The New York Times Magazine just featured a few teachers who are changing the way American elementary school classrooms work. Doug Lemov, a leader of the movement, is coming out with Teach Like a Champion, a book of his teaching tenets, and you can see his neat instructional videos HERE.
One key to teaching math would be knowing the common mistakes students make about the manmade, intimidating things we call “numbers.” As Elizabeth Green wrote in the NYT article, “It’s one thing to know that 307 minus 168 equals 139; it is another thing to be able understand why a third grader might think that 261 is the right answer. Mathematicians need to understand a problem only for themselves; math teachers need both to know the math and to know how 30 different minds might understand (or misunderstand) it.” In other words, a good math teacher remembers what it’s like to manipulate numbers for the first time, and anticipates students’ mistakes.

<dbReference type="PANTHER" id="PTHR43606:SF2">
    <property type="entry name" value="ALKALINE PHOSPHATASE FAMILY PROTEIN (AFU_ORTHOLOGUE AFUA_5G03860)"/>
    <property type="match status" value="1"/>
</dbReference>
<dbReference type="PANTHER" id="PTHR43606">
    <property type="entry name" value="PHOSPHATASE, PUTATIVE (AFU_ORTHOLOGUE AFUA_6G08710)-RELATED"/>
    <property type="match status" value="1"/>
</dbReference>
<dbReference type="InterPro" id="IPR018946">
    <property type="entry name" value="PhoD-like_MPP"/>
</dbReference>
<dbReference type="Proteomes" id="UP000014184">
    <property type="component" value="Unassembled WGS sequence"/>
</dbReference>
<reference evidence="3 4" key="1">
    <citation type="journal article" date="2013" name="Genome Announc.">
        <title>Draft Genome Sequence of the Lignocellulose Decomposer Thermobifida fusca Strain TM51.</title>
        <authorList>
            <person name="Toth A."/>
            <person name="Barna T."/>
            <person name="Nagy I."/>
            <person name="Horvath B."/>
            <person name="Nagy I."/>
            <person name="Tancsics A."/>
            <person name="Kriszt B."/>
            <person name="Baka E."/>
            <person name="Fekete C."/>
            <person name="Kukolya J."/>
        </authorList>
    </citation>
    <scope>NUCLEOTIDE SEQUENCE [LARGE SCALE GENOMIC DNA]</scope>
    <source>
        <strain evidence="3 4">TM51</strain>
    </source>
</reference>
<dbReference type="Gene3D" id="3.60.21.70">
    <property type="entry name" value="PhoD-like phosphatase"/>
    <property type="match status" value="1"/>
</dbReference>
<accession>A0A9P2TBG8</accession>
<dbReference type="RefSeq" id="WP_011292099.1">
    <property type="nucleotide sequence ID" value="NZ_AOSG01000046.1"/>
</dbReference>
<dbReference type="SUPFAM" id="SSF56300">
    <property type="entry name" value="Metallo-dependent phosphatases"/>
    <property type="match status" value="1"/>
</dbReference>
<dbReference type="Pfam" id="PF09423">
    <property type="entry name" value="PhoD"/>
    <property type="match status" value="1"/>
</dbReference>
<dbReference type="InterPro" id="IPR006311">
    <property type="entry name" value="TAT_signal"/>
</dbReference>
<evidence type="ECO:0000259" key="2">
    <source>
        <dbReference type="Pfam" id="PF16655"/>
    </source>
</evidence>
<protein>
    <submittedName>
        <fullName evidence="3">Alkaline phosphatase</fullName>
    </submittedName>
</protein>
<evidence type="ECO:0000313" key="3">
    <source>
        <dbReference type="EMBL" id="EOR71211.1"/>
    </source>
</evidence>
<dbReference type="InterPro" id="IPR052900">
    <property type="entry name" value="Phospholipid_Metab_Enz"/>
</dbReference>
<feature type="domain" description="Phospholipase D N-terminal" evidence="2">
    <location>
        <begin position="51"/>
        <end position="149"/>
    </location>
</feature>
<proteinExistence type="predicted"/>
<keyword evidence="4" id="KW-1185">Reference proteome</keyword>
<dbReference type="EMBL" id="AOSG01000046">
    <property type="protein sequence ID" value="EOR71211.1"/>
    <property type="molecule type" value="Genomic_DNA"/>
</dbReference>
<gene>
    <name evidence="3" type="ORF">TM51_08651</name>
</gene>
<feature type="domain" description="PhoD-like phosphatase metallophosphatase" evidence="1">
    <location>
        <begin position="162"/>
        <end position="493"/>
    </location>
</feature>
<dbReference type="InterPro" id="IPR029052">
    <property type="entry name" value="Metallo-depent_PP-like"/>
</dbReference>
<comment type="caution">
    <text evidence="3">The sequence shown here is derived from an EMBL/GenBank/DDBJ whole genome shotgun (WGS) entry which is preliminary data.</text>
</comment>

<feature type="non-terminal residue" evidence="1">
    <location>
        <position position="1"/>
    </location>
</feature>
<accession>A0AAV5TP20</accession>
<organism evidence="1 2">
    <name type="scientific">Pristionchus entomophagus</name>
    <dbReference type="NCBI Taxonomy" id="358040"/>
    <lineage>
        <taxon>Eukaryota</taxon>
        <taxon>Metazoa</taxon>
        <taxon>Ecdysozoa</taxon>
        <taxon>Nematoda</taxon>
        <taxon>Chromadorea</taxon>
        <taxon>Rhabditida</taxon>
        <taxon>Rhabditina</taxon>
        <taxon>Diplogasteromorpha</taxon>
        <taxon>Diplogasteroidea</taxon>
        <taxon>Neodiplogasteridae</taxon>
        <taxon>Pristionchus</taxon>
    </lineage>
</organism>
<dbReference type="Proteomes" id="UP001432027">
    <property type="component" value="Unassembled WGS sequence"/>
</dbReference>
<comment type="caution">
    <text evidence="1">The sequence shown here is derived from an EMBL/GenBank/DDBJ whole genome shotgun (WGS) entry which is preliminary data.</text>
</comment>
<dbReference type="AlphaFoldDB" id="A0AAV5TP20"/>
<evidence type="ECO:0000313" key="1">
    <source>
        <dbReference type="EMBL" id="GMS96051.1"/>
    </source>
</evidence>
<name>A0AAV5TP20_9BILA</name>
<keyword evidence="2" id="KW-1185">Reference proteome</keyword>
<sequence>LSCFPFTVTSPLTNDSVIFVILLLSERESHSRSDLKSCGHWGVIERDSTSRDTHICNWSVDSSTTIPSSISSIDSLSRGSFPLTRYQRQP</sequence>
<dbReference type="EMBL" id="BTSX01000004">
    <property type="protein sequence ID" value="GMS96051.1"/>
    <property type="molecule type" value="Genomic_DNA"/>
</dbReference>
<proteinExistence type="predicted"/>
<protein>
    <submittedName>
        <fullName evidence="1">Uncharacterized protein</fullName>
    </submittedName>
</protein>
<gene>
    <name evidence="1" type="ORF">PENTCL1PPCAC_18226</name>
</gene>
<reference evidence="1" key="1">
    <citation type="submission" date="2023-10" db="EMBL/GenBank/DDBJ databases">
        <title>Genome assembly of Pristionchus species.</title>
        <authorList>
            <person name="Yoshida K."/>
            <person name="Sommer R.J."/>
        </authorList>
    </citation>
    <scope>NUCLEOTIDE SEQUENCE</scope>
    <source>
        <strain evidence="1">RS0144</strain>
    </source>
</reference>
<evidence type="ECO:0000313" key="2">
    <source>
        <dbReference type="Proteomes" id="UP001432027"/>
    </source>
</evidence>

The best teachers in any field are probably those who can anticipate the mistakes most people would make. I think of effective teaching as similar to the talent it takes to give directions in a place that’s badly marked. If the roads to a cabin aren’t clear, you might tell a visitor something like, “when you hit the lake, take a right. It might be confusing, because there are two ways to turn right, but take the sharpest turn. If you’ve taken the correct turn, you’ll see a tackle shop on your left in five minutes.”
That is, a good teacher can remember where the usual wrong turns are. She remembers what it’s like to see some piece of land for the first time--before the habits of familiarity kicked in. A good communicator gets in the head of the person she’s talking to, so that she’s delivering information at its most effective level.
What do you think makes a teacher a good teacher? I’d be interested if the videos of Lemov’s tenets, captured HERE, seemed as effective to you as they did to me.
Ilana Simons is a therapist, literature professor, and author of A Life of One's Own: A Guide to Better Living through the Work and Wisdom of Virginia Woolf. Visit her website here.
You must be a registered user to add a comment here. If you've already registered, please log in. If you haven't registered yet, please register and log in.